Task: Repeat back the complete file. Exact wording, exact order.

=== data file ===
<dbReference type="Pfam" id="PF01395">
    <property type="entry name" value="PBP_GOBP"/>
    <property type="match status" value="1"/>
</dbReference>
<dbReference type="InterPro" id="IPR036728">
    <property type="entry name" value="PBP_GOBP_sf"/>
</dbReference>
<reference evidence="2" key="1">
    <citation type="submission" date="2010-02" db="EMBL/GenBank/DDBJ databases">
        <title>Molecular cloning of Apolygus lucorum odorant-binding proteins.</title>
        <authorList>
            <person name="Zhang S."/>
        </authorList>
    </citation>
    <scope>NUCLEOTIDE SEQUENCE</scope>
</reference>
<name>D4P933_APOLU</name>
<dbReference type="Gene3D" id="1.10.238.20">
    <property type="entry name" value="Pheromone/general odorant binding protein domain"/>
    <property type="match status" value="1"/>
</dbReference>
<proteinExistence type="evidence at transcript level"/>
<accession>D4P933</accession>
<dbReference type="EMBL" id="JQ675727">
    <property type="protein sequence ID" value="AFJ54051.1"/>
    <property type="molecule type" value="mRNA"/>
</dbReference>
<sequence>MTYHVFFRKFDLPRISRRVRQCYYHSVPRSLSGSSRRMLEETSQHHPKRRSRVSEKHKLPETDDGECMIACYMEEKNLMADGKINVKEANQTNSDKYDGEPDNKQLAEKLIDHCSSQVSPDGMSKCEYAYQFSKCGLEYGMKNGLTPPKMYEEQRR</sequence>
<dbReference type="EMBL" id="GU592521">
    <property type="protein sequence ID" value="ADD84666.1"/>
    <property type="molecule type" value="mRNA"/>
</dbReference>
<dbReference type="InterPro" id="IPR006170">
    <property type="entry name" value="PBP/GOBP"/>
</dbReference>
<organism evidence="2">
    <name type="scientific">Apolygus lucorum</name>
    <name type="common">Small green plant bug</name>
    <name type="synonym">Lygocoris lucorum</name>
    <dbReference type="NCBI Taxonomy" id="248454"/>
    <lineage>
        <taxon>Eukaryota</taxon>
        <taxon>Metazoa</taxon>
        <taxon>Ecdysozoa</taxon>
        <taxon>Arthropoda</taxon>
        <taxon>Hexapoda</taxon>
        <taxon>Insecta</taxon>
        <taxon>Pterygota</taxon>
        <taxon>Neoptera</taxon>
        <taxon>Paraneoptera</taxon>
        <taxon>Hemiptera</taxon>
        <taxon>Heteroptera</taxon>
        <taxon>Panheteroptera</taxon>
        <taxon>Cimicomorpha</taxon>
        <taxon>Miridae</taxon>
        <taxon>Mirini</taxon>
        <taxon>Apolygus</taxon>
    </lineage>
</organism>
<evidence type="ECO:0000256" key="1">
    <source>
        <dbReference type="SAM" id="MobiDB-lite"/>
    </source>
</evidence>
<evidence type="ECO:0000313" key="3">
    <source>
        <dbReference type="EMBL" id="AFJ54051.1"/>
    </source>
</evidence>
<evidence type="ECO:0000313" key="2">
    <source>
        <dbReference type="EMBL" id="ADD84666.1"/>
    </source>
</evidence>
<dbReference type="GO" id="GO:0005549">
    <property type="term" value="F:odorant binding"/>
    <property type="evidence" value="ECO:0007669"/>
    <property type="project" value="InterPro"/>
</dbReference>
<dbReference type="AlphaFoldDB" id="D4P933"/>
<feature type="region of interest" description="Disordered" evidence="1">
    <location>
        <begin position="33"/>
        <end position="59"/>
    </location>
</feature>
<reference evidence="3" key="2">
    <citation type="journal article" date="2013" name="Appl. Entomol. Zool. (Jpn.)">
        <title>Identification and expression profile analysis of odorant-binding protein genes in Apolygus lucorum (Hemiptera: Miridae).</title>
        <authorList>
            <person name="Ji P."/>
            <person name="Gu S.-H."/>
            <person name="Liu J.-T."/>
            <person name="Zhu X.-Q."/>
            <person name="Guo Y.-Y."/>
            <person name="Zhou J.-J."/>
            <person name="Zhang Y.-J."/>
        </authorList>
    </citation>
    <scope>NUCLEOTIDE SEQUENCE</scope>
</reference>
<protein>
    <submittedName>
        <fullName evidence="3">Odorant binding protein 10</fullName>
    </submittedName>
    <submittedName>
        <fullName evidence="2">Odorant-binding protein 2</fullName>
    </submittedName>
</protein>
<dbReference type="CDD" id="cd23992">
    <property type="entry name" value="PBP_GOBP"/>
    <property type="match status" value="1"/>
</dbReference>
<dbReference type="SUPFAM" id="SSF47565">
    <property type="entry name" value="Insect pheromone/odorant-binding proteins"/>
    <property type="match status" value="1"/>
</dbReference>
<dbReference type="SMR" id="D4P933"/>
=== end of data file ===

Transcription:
<dbReference type="Pfam" id="PF01395">
    <property type="entry name" value="PBP_GOBP"/>
    <property type="match status" value="1"/>
</dbReference>
<dbReference type="InterPro" id="IPR036728">
    <property type="entry name" value="PBP_GOBP_sf"/>
</dbReference>
<reference evidence="2" key="1">
    <citation type="submission" date="2010-02" db="EMBL/GenBank/DDBJ databases">
        <title>Molecular cloning of Apolygus lucorum odorant-binding proteins.</title>
        <authorList>
            <person name="Zhang S."/>
        </authorList>
    </citation>
    <scope>NUCLEOTIDE SEQUENCE</scope>
</reference>
<name>D4P933_APOLU</name>
<dbReference type="Gene3D" id="1.10.238.20">
    <property type="entry name" value="Pheromone/general odorant binding protein domain"/>
    <property type="match status" value="1"/>
</dbReference>
<proteinExistence type="evidence at transcript level"/>
<accession>D4P933</accession>
<dbReference type="EMBL" id="JQ675727">
    <property type="protein sequence ID" value="AFJ54051.1"/>
    <property type="molecule type" value="mRNA"/>
</dbReference>
<sequence>MTYHVFFRKFDLPRISRRVRQCYYHSVPRSLSGSSRRMLEETSQHHPKRRSRVSEKHKLPETDDGECMIACYMEEKNLMADGKINVKEANQTNSDKYDGEPDNKQLAEKLIDHCSSQVSPDGMSKCEYAYQFSKCGLEYGMKNGLTPPKMYEEQRR</sequence>
<dbReference type="EMBL" id="GU592521">
    <property type="protein sequence ID" value="ADD84666.1"/>
    <property type="molecule type" value="mRNA"/>
</dbReference>
<dbReference type="InterPro" id="IPR006170">
    <property type="entry name" value="PBP/GOBP"/>
</dbReference>
<organism evidence="2">
    <name type="scientific">Apolygus lucorum</name>
    <name type="common">Small green plant bug</name>
    <name type="synonym">Lygocoris lucorum</name>
    <dbReference type="NCBI Taxonomy" id="248454"/>
    <lineage>
        <taxon>Eukaryota</taxon>
        <taxon>Metazoa</taxon>
        <taxon>Ecdysozoa</taxon>
        <taxon>Arthropoda</taxon>
        <taxon>Hexapoda</taxon>
        <taxon>Insecta</taxon>
        <taxon>Pterygota</taxon>
        <taxon>Neoptera</taxon>
        <taxon>Paraneoptera</taxon>
        <taxon>Hemiptera</taxon>
        <taxon>Heteroptera</taxon>
        <taxon>Panheteroptera</taxon>
        <taxon>Cimicomorpha</taxon>
        <taxon>Miridae</taxon>
        <taxon>Mirini</taxon>
        <taxon>Apolygus</taxon>
    </lineage>
</organism>
<evidence type="ECO:0000256" key="1">
    <source>
        <dbReference type="SAM" id="MobiDB-lite"/>
    </source>
</evidence>
<evidence type="ECO:0000313" key="3">
    <source>
        <dbReference type="EMBL" id="AFJ54051.1"/>
    </source>
</evidence>
<evidence type="ECO:0000313" key="2">
    <source>
        <dbReference type="EMBL" id="ADD84666.1"/>
    </source>
</evidence>
<dbReference type="GO" id="GO:0005549">
    <property type="term" value="F:odorant binding"/>
    <property type="evidence" value="ECO:0007669"/>
    <property type="project" value="InterPro"/>
</dbReference>
<dbReference type="AlphaFoldDB" id="D4P933"/>
<feature type="region of interest" description="Disordered" evidence="1">
    <location>
        <begin position="33"/>
        <end position="59"/>
    </location>
</feature>
<reference evidence="3" key="2">
    <citation type="journal article" date="2013" name="Appl. Entomol. Zool. (Jpn.)">
        <title>Identification and expression profile analysis of odorant-binding protein genes in Apolygus lucorum (Hemiptera: Miridae).</title>
        <authorList>
            <person name="Ji P."/>
            <person name="Gu S.-H."/>
            <person name="Liu J.-T."/>
            <person name="Zhu X.-Q."/>
            <person name="Guo Y.-Y."/>
            <person name="Zhou J.-J."/>
            <person name="Zhang Y.-J."/>
        </authorList>
    </citation>
    <scope>NUCLEOTIDE SEQUENCE</scope>
</reference>
<protein>
    <submittedName>
        <fullName evidence="3">Odorant binding protein 10</fullName>
    </submittedName>
    <submittedName>
        <fullName evidence="2">Odorant-binding protein 2</fullName>
    </submittedName>
</protein>
<dbReference type="CDD" id="cd23992">
    <property type="entry name" value="PBP_GOBP"/>
    <property type="match status" value="1"/>
</dbReference>
<dbReference type="SUPFAM" id="SSF47565">
    <property type="entry name" value="Insect pheromone/odorant-binding proteins"/>
    <property type="match status" value="1"/>
</dbReference>
<dbReference type="SMR" id="D4P933"/>